• the company behind the report covers many technologies and may not be too familiar with GIS
  • the author may have been paid by the report producer
The article opens with a series of bullet points, a kind of executive summary. Having read many reports like the one covered in the article, it's possible these may in fact have come directly from the executive summary. This bullet gave me pause:
Location Intelligence vendors providing specialized apps and platforms include CARTO, ESRI, Galigeo, MapLarge and Pitney Bowes.
Those are all familiar names, so that's a good sign! However, Esri is not capitalized correctly. I point that out just as one might note a spelling error in a resume; it relates to "attention to detail." The bullet refers to Pitney Bowes. That company sold off its data and software business, including its location intelligence business, to SyncSort last year. The deal closed December 2, 2019. I wonder if that change is noted in the report? It's not noted in the article.

The first paragraph is nearly verbatim from a Dresner press release. A quote from the press release follows, along with a cryptic message about visiting page 11 and 13. It reads as if it might be a direct quote from the introduction to the report.

What follows are short paragraphs each followed by chart. There are a references to geocoding, geofencing and reverse geofencing. I was surprised to find Mr. Columbus chose not to define these terms for a broad enterprise technology audience.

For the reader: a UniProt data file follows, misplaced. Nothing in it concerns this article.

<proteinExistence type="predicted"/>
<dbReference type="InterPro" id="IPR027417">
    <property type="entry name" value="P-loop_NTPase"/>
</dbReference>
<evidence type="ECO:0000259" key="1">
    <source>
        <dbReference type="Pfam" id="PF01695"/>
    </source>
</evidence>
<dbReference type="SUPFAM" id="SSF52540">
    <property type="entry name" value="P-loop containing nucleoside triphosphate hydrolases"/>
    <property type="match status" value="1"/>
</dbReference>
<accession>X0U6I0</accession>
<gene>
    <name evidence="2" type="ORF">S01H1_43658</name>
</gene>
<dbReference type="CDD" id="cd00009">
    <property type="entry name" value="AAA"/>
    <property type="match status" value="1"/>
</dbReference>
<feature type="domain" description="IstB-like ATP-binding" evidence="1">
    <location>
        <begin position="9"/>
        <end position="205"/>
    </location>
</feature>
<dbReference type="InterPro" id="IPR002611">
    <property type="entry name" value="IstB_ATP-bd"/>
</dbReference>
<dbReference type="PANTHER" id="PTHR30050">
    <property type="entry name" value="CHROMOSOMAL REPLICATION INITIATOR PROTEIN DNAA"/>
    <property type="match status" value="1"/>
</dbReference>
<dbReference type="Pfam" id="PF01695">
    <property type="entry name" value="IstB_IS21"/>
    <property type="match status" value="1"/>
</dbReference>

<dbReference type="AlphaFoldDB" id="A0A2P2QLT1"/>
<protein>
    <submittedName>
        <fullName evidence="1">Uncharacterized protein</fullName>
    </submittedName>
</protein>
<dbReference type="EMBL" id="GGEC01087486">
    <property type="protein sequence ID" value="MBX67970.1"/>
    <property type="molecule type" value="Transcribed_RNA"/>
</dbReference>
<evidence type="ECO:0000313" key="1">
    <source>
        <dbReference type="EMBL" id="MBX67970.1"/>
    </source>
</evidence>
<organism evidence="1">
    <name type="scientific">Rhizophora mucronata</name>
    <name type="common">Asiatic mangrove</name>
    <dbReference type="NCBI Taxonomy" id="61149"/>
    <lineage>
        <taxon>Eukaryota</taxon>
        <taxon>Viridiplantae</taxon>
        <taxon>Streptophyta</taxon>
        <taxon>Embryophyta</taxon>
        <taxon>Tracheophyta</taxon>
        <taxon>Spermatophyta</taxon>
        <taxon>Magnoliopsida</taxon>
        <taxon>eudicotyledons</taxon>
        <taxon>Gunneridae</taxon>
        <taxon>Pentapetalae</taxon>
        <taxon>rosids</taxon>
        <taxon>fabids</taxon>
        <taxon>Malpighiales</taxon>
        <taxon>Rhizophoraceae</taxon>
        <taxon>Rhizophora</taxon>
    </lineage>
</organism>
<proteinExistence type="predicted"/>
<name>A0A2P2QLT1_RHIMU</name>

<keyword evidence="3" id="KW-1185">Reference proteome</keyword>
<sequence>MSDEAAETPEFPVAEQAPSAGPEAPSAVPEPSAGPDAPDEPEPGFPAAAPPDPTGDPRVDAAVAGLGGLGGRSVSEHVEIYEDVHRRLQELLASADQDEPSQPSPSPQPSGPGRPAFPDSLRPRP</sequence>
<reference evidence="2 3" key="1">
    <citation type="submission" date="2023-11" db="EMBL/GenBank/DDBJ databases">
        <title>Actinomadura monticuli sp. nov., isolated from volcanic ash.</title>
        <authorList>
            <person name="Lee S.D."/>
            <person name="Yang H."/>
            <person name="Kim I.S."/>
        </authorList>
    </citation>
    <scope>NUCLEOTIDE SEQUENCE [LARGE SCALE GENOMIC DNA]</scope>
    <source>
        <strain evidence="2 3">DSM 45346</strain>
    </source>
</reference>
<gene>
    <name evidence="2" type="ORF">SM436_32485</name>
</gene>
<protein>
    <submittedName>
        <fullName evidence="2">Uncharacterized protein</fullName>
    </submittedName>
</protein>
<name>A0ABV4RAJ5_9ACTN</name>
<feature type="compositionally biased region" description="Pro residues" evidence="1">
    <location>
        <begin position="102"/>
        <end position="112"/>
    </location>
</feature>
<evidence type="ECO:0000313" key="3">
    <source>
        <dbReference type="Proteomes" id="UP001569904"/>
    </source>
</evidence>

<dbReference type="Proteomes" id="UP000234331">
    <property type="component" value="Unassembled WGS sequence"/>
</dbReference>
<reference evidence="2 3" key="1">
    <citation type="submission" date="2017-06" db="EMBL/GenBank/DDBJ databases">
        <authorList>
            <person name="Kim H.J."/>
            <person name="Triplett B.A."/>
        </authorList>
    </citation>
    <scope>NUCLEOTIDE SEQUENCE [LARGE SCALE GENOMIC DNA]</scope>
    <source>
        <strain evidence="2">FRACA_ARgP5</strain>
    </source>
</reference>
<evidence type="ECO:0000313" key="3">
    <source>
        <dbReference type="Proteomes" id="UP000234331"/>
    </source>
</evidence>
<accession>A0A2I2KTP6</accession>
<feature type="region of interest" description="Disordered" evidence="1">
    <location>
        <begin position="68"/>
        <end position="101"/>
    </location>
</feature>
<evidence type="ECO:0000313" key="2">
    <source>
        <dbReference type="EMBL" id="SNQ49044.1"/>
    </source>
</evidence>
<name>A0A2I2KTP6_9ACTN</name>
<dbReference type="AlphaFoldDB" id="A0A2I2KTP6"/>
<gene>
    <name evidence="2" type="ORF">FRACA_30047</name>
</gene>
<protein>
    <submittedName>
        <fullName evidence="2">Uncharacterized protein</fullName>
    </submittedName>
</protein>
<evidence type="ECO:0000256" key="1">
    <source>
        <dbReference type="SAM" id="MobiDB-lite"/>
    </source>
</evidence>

The final paragraph and chart are the most interesting. They describe how important the integration of specific technologies are for survey respondents. Google is on top, with Esri (still mis-capitalized) second. Further down are "Pitney Bowes (MapInfo)", "Carto" and "Here (formerly NavTec)". The list gives me pause because:
  • MapInfo is a desktop offering; I would think integration would be with Pitney Bowes/Syncsort's enterprise offerings like Spectrum or MapXtreme.
  • CARTO is correctly written with all caps; it's correct at the top of the article but wrong in the chart. 
  • Here was formerly NAVTEQ; I'm not aware of it being NavTec.

Further, there's an error in the article text indicating "Database extensions (30%) are the next most cited, followed by OpenStreetMap (20%). All other choices are requirements at less than 20% of organizations." The chart does not match that summary; OpenStreetMap is noted at 22% on the chart. I do know if if that error was copied from the report or introduced by the article author. In either case, this is another indication that there is room for improvement in "attention to detail" by the article or report author.


Based on the information collected in this close read, I would suggest proceeding with caution when referencing the article or the Dresner Advisory Services report.